The number of family-sized farmers in America has decreased greatly in the
past 7 decades or so, but the decline for Black farmers has been
According to USDA numbers, in 1920, there were more than 900,000 Black
farmers owning or operating 15,691,536 acres of farmland. They represented
14% of all farmers.
Today, Black farmers own 1% of all farmland. They number approximately
18,000. This is a 98% decrease from 1920 numbers. In a country that has
approximately 2.2 million farms, this represents a fraction of one
percent--far lower than proportional representation of Blacks in the
population at large, which I think is around 12-15% (does anyone have an
In the last 15 years, numbers of Black farmers have declined at a rate 10
times greater than that of all other family-sized farmers.
So you may be able to see that there is a particular crisis in carrying on
the proud tradition of Black farmers in America, a country which has
systematically discriminated against them, even in supposedly color-blind
programs such as receiving government loans. Black farmers have also
routinely experienced discrimination in receiving credit. Perhaps overseas
the U.S.A. may appear to have resolved its racial issues during the civil
rights movement of the 50s and 60s, but please be aware, Frits, that racism
and inequal access to resources for racial minorities is still very much a
The USDA is "investigating" the problem, but if something really is to be
done, a community-based effort is the best bet.
Now, on to my second thought: my appreciation to Michele Gale-Sinex for
bringing up an issue near and dear to me, namely the lack of diversity in
mainstream farming culture. Sometimes it seems too much to ask of farming,
while expecting it to resist the huge wheel of capital turning across the
land, to wish that it had a place for more people like me and like the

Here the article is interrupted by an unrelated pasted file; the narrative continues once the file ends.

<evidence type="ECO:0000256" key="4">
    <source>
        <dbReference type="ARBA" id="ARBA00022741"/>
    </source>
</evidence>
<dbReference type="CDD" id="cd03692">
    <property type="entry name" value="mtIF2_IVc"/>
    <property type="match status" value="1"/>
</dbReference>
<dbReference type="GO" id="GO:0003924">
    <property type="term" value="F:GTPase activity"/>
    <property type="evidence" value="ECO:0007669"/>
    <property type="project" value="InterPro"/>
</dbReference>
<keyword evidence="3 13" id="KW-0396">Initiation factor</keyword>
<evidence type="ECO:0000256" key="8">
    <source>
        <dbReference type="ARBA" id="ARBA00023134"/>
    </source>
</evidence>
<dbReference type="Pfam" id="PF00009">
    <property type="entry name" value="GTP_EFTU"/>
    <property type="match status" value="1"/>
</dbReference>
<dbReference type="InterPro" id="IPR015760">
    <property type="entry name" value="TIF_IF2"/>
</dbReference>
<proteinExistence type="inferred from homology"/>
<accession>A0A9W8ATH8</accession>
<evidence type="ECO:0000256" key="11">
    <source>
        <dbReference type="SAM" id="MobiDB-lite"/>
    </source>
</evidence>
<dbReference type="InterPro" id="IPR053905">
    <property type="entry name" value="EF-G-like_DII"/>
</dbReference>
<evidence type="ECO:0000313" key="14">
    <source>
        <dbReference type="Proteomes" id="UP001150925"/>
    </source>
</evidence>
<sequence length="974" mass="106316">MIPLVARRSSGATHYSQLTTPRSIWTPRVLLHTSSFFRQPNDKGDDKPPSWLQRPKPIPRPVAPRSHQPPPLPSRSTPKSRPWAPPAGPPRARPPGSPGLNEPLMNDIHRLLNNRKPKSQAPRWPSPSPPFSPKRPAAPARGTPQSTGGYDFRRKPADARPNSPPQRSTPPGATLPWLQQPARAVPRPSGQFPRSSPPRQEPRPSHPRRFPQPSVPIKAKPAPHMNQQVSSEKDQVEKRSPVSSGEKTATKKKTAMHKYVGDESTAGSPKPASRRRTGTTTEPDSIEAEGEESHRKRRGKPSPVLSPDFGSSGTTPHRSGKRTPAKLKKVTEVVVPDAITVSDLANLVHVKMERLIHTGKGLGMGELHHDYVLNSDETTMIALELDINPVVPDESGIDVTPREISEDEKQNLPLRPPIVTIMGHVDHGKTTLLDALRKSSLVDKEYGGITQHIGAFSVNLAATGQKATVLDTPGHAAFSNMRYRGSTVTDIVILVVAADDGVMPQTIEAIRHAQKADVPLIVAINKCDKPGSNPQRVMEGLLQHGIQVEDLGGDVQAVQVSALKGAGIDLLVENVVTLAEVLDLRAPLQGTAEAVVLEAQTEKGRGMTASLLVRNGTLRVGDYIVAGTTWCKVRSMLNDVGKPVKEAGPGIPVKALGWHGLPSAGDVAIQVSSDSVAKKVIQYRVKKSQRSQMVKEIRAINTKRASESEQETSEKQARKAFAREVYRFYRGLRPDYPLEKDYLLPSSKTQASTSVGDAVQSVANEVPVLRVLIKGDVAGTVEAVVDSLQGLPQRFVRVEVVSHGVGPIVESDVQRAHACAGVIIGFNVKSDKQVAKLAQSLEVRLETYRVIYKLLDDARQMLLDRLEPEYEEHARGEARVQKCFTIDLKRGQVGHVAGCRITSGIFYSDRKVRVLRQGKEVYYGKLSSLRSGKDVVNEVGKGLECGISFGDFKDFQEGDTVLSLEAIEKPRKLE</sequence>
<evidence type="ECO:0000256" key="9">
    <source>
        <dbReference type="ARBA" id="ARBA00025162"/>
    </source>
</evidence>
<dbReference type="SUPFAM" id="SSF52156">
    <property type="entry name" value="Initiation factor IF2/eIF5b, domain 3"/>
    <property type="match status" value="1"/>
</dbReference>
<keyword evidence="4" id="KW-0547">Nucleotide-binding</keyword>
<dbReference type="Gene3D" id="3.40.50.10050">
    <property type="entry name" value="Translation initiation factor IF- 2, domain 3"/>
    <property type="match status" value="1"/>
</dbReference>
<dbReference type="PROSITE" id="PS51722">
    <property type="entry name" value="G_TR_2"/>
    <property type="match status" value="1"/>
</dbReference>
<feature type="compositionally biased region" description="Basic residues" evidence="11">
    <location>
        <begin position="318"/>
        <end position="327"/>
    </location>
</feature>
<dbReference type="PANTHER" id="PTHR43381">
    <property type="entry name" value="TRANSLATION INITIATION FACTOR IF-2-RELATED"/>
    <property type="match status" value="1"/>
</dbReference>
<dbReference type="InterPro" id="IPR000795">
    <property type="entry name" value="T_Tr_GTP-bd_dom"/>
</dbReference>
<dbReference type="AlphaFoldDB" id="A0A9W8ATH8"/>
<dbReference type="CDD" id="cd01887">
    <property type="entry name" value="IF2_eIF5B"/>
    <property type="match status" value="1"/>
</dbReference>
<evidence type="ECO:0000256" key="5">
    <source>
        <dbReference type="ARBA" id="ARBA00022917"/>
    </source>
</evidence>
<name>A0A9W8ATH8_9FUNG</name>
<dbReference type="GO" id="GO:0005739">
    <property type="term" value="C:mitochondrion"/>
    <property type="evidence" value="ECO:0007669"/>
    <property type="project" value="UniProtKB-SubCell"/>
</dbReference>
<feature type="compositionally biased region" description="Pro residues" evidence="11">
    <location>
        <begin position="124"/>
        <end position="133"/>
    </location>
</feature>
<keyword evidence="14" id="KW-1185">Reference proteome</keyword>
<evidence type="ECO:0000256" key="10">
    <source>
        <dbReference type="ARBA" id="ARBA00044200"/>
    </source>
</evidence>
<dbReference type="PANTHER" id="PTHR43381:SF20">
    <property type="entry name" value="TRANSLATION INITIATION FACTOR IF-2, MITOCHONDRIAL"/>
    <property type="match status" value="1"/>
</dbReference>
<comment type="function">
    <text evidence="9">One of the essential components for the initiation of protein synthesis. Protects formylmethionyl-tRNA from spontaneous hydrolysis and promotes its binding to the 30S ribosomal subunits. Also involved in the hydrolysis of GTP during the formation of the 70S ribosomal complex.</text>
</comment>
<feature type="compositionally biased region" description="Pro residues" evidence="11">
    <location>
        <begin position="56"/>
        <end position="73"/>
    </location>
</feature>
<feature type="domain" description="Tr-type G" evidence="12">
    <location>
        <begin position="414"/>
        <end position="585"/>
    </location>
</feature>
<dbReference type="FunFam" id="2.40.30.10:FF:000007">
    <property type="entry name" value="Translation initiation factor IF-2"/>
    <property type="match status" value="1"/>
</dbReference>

people in Detroit, as well.
I have lived in the beautiful state of Nebraska for 3 years now, and while I
admire the strength and resiliency of those who have survived the crises in
farming and remained on the land, I perceive one paradigm of how to be a
farmer: a married couple, usually the husband but sometimes the wife has
access to the land from family, they work their way into the operation
gradually with the wife supplementing the cash flow with a job in town,
which also ideally provides medical insurance for the entire family. (I
could go into more details but that's not the point here.) Occasionally a
couple with no previous ties to farming are able to buy some land and build
up the farm, yet this seems to be rare. It seems that there is only one way
to get into farming if you are a woman: get married.
Where are the single women, the Asians, Latinos, communal groups,
gay/lesbian/bi folks, Native Americans, Blacks? They are out there,
sprinkled across the country, yet so few as to be almost invisible. And at
the SARE 10th Anniversary in Austin, a gathering of hundreds of people in
sustainable ag from across the country, there was some diversity, but
overall the audience was very white.
In my experience, rural areas tend to be socially conservative and not
welcoming of diversity or difference. Maybe this is connected to the
difficulty we in sustainable ag have in gaining acceptance for alternative
agricultural practices. I understand that there are very good reasons for
such conservatism, linked with fiscal caution, and that there are many
broad-minded people living on the prairies.
>I'd gladly see a national organization
>of women in sustainable farming, and of gay/lesbian/bisexual people
>in sustainable farming, and of people of any race, cultural identity,
sayeth Michele. I'd gladly see the existing sustainable ag organizations
make a more heartfelt attempt to open space to its own members who identify
outside of the dominant paradigm of family farming, to come together and
discuss their experiences and concerns, and to be able to freely go back to
the larger group and communicate these, so that real awareness of diversity
>We need people called to the land.
YES! All kinds of people have this experience. Let's keep opening the circle!
University of Nebraska-Lincoln alternative crops research technician
Nebraska Sustainable Agriculture Society western organizer
High Plains Ag Lab
3257 Rd. 109
Sidney, NE 69162
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